Diana Kugel: For GW, less is more

This summer, when your mother’s friends asked you where you were headed to college, you probably felt fairly secure that your reply inspired at least some degree of respect. This University has been increasing in quality since its days as a commuter school, and has now become a nationally recognized institution.

It seems as if students and their families are willing to pay the notoriously hefty GW tuition with the expectation that at the end of four years, students will leave here with a highly regarded degree in hand. But as the job market becomes more and more competitive, there is a need for GW to do everything it can to remain a reputable institution. From my very first few weeks on campus, I can see that the number of students attending GW is one aspect of the school that needs improvement.

With an undergraduate population of 10,761, GW has made efforts to keep its freshman classes close to 2,400 students. Apart from a spike of admitted students in 2004, when the University accepted 2,669 scholars to the first-year class, these numbers have stayed pretty consistent. They are still extremely high, however, when compared to those universities in the upper echelon of higher education.

For the 2006-2007 school year, Harvard College enrolled a mere 1,684 freshmen, more than 700 fewer than GW, and retained an undergraduate student body of 6,613. Yale University and Princeton University were even more stringent in their selectivity, admitting a meager 1,321 and 1,221 students, respectively. Yale kept its undergraduate population at 5,200 and Princeton refused to go above 4,710 students. When we compare these numbers to those of GW, it is clear that we still have quite a way to go in getting our numbers down to a highly competitive level.

Apart from the selectivity rankings, having fewer students has many obvious advantages for all concerned. For instance, Yale is able to boast a student-faculty ratio of 7 to 1, while at GW we have to settle for almost double the amount of students per faculty member, at a ratio of 13.6 to 1, according to GW’s University Factbook.

I always realized that by coming to a school as large as GW, I should expect large lecture classes where I would be just a name in a grade book. However, it was still an unpleasant shock to find myself in a series of huge lecture halls where the professor openly admitted that he would not be making an effort to learn our names. And with the number of students he has to deal with, who could blame him? Reducing enrollment would help to improve the quality of the class environment.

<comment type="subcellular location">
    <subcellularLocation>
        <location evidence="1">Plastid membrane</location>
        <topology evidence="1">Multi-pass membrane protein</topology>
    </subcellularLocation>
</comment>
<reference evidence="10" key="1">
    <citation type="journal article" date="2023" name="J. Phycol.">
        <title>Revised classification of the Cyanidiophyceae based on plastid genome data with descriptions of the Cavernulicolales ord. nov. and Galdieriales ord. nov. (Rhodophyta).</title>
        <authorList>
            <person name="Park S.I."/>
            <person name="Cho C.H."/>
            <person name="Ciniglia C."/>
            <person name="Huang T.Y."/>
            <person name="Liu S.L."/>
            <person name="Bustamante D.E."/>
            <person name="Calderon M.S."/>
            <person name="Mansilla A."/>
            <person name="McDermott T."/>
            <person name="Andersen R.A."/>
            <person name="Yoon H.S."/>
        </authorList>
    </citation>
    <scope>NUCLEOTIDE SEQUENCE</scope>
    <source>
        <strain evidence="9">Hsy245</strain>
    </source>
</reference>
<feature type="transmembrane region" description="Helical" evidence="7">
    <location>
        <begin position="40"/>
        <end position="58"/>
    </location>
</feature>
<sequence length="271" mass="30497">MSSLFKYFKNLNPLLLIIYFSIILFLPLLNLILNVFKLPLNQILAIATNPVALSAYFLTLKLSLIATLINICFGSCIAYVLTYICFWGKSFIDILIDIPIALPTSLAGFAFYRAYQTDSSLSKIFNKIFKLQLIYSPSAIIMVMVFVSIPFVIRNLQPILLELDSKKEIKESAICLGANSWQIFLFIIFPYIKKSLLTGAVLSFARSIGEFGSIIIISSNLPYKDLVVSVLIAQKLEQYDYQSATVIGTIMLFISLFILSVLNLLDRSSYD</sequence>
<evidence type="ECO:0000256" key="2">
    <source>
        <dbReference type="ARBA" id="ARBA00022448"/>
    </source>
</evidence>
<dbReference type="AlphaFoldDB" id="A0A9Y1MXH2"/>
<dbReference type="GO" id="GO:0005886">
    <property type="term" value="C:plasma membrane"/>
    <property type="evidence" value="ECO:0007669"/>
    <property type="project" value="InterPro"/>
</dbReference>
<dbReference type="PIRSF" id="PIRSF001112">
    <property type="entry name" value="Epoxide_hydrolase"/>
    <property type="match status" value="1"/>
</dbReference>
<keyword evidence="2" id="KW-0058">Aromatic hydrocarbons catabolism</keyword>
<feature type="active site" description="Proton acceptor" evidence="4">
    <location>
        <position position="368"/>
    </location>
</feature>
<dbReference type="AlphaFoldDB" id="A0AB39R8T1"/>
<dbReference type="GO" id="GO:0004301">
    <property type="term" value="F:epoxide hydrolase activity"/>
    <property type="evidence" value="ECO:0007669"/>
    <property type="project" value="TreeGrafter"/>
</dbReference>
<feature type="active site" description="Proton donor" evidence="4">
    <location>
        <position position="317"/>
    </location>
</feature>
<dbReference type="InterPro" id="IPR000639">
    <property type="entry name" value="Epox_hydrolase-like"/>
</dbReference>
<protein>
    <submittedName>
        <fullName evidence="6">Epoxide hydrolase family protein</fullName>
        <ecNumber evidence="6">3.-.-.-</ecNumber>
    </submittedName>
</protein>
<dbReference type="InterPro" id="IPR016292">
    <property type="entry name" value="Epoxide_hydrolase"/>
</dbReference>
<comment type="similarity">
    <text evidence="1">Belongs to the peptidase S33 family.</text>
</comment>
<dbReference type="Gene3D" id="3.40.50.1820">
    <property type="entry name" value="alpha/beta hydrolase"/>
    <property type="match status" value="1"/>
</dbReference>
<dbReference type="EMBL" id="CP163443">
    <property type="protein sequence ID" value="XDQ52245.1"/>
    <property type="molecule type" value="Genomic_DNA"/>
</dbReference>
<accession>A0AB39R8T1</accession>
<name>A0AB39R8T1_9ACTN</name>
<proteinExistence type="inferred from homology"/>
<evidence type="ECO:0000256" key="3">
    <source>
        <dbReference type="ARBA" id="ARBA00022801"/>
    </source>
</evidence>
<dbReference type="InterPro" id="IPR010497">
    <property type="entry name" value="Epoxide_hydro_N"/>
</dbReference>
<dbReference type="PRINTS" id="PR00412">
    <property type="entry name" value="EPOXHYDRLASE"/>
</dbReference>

Fewer students would also mean that GW would not be operating at 100 percent occupancy, allowing those living on campus more choice as to their accommodations. At the floor meeting on move-in day, when asked how many people actually chose to be in our building, only two out of about 40 raised their hands. It would be impossible to accommodate every single student’s housing wishes, but there simply has to be a way to do better than this.

It’s clear from a business point of view why GW fills up its dorms. However, if the University was to gradually decrease the amount of freshmen admitted, then small percentages of rooms could be left empty in anticipation of room conflicts and other issues that tend to arise.

A smaller population on campus also has benefits for other aspects of campus life. It would mean shorter lines at eateries during lunch and dinner, and less-crowded sidewalks. Nearly all of us have waited a half-hour for a sandwich at J Street, or stood in a line that stretched out the door at Starbucks. The bottom line is that fewer students would simply mean a more enjoyable and comfortable living and learning environment for everyone.

The flip side of this argument is of course that with a smaller student population, tuition might rise due to a fall in revenue. But in the long run, if GW – through a smaller enrollment – is able to produce above-average graduates who are able to do well for themselves in the job market, these alumni will be able to make rather nice donations to the school. This is especially true if they look back on their time here fondly, instead of recalling constantly feeling like a statistic.

Clearly, it is unreasonable to expect that GW will go from 10,761 undergraduate students to Princeton’s 4,710 in the next year or two. If we could manage to downsize to even 8,000 students in the near future, however, then students would have a better academic environment, more space and abundant resources to contribute to their educational experience.

-The writer is a freshman majoring in criminal justice.

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